Special Issue on Stingless bees: Integrating basic biology and conservation


  • Cândida Maria Lima Aguiar Universidade Estadual de Feira de Santana
  • Denise Araujo Alves ESALQ-Universidade de São Paulo
  • Tom Wenseleers Katholieke Universiteit Leuven
  • Vera Lucia Imperatriz-Fonseca Universidade de São Paulo - IB




stingless bees, management of bees, conservation


It is easy to see why stingless bees (Meliponini) were chosen for this special issue, entitled Stingless bees: Integrating basic biology and conservation. Interest in these bees is increasing each day, with their role as ecosystem
services providers in the pollination of wild and cultivated plants, and their fascinating biology and social behavior. Yet, despite having been kept by the Native Americans for hundreds of years for their honey, they remain much understudied compared to their better known relatives, the bumblebees and honeybees. This is in part due to their massive biodiversity, with known species now numbering over 500 – all with a tropical distribution. The diversity and rich social behavior of the stingless bees has often been compared to the knowledge of the other group of eusocial bees, including the bumblebees (Bombini) and honeybees (Apini). Yet, the development of new scientific techniques and research methods, and progress in deciphering their phylogeny, now allows for an updated interpretation of the evolution, biology and conservation of Meliponini bees.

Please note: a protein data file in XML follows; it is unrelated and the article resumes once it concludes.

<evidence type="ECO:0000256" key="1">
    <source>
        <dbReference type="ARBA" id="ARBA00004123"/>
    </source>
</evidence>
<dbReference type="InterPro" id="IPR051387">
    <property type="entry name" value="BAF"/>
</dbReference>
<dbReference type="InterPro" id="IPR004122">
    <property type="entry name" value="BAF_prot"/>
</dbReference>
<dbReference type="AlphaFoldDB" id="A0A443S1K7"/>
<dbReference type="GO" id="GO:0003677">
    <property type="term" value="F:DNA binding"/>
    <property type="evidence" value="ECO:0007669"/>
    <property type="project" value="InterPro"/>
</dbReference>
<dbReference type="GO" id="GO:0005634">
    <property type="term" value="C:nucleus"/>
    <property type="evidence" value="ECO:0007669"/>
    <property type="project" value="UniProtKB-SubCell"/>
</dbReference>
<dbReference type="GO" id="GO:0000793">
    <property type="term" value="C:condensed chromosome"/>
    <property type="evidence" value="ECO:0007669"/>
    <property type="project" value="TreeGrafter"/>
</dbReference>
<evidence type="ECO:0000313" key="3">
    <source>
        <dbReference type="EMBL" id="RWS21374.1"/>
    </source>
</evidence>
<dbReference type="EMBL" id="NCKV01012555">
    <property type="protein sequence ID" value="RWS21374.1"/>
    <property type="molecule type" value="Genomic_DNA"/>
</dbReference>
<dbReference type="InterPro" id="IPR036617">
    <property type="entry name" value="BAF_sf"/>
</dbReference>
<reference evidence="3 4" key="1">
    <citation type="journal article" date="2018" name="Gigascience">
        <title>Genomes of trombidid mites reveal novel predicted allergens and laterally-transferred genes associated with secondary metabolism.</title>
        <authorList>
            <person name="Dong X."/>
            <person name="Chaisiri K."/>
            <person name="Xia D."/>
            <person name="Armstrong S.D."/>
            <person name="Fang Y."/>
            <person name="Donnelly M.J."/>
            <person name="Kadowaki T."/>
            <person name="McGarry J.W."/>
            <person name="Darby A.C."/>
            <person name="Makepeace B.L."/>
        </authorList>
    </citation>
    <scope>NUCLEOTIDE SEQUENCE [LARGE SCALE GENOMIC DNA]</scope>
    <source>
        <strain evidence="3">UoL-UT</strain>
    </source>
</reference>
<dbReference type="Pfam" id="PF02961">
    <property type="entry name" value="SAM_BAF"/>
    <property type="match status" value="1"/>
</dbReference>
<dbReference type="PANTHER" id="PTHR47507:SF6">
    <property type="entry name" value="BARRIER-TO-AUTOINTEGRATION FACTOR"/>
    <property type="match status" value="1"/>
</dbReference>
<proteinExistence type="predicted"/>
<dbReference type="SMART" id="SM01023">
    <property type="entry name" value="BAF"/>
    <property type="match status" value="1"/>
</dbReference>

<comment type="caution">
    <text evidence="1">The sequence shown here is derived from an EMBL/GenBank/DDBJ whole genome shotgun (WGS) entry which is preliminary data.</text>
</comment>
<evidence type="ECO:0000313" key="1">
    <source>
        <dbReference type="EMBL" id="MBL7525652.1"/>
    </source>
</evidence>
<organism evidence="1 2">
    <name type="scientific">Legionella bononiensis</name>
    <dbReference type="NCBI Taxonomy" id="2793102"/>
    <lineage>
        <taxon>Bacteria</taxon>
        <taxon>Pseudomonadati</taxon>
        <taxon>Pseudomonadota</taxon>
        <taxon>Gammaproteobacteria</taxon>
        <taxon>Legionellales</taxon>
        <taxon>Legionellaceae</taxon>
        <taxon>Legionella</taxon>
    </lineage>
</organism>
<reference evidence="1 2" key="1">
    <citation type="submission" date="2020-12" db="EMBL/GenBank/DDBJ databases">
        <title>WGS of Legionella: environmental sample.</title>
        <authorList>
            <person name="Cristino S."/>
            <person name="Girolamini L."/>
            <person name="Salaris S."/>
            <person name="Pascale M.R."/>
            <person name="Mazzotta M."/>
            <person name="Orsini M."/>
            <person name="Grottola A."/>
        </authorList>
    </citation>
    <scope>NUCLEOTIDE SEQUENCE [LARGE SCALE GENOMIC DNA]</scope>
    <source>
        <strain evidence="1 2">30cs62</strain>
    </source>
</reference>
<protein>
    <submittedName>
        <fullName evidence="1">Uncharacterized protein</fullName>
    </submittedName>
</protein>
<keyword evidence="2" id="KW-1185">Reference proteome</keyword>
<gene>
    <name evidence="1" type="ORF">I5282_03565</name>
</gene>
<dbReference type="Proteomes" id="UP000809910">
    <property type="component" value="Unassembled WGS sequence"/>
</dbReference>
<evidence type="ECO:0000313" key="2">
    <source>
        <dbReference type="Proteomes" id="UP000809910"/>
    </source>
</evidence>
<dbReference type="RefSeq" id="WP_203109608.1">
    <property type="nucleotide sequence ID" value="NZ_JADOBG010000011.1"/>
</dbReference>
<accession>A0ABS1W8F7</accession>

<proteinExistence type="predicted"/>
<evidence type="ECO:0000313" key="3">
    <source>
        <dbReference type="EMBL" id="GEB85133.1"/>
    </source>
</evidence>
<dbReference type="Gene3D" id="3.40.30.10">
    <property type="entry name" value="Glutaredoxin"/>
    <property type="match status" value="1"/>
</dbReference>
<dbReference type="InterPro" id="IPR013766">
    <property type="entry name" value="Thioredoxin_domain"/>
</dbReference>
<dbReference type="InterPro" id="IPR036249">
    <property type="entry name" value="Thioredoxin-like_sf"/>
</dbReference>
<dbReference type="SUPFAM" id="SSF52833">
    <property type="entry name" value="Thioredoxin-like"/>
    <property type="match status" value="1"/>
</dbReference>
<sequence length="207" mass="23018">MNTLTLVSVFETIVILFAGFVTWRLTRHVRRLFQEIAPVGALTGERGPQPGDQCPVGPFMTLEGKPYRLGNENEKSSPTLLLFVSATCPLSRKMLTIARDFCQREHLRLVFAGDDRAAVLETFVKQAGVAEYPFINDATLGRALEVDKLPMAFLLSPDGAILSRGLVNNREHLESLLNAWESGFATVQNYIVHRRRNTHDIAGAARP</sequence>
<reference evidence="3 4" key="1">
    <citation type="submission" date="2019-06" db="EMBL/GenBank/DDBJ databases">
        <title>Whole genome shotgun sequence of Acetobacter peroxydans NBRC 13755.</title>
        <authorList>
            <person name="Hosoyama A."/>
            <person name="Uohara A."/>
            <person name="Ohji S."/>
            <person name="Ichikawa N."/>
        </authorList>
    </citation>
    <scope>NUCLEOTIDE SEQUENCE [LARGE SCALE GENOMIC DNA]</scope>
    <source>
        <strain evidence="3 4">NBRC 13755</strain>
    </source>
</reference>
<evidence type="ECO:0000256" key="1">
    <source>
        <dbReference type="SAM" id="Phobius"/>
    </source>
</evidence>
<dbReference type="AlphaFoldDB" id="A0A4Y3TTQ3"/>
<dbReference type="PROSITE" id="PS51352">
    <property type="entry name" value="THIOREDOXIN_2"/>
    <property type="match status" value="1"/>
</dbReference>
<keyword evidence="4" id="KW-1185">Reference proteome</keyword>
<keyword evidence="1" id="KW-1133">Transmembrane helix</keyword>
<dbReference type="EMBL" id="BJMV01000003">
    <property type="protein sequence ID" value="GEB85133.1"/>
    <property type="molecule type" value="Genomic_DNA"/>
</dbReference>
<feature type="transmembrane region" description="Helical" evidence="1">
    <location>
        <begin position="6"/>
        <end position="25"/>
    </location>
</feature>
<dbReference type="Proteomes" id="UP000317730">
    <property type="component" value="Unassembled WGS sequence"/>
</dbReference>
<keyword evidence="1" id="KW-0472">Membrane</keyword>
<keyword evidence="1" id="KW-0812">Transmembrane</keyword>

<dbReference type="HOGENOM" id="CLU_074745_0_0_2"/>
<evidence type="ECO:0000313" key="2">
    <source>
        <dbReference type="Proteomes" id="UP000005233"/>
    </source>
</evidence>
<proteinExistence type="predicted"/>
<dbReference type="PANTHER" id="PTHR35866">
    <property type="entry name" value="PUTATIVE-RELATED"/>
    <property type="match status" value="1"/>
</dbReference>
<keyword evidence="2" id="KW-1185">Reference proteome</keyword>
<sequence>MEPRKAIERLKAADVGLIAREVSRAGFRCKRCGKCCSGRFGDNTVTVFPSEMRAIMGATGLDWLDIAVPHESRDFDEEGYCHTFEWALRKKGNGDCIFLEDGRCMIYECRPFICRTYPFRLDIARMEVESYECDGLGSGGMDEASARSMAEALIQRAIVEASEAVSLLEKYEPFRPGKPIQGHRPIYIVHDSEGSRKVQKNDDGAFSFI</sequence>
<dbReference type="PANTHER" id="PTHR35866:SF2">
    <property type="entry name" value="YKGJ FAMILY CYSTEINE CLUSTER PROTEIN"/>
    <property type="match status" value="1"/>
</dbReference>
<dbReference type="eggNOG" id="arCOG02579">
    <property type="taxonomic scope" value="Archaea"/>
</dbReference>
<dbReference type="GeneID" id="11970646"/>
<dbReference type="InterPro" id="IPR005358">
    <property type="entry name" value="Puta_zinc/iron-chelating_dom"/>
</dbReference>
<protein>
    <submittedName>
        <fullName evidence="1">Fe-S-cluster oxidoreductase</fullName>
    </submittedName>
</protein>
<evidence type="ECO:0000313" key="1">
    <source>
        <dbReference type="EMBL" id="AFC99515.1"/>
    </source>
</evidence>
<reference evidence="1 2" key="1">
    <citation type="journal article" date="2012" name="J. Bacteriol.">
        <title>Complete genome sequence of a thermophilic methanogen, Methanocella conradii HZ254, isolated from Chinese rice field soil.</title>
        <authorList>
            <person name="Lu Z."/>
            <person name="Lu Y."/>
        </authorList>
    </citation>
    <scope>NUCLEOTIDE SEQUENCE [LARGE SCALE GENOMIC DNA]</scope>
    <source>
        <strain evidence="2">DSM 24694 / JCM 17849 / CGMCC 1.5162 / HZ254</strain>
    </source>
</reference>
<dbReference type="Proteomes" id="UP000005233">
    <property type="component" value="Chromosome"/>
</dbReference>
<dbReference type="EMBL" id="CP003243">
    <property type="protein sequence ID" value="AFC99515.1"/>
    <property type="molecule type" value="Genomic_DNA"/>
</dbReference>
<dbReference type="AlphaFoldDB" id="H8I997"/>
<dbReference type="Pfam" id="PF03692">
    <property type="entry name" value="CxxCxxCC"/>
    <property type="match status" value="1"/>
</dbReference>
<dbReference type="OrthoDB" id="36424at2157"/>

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How to Cite

Aguiar, C. M. L., Alves, D. A., Wenseleers, T., & Imperatriz-Fonseca, V. L. (2014). Special Issue on Stingless bees: Integrating basic biology and conservation. Sociobiology, 61(4), ED. https://doi.org/10.13102/sociobiology.v61i4.ED




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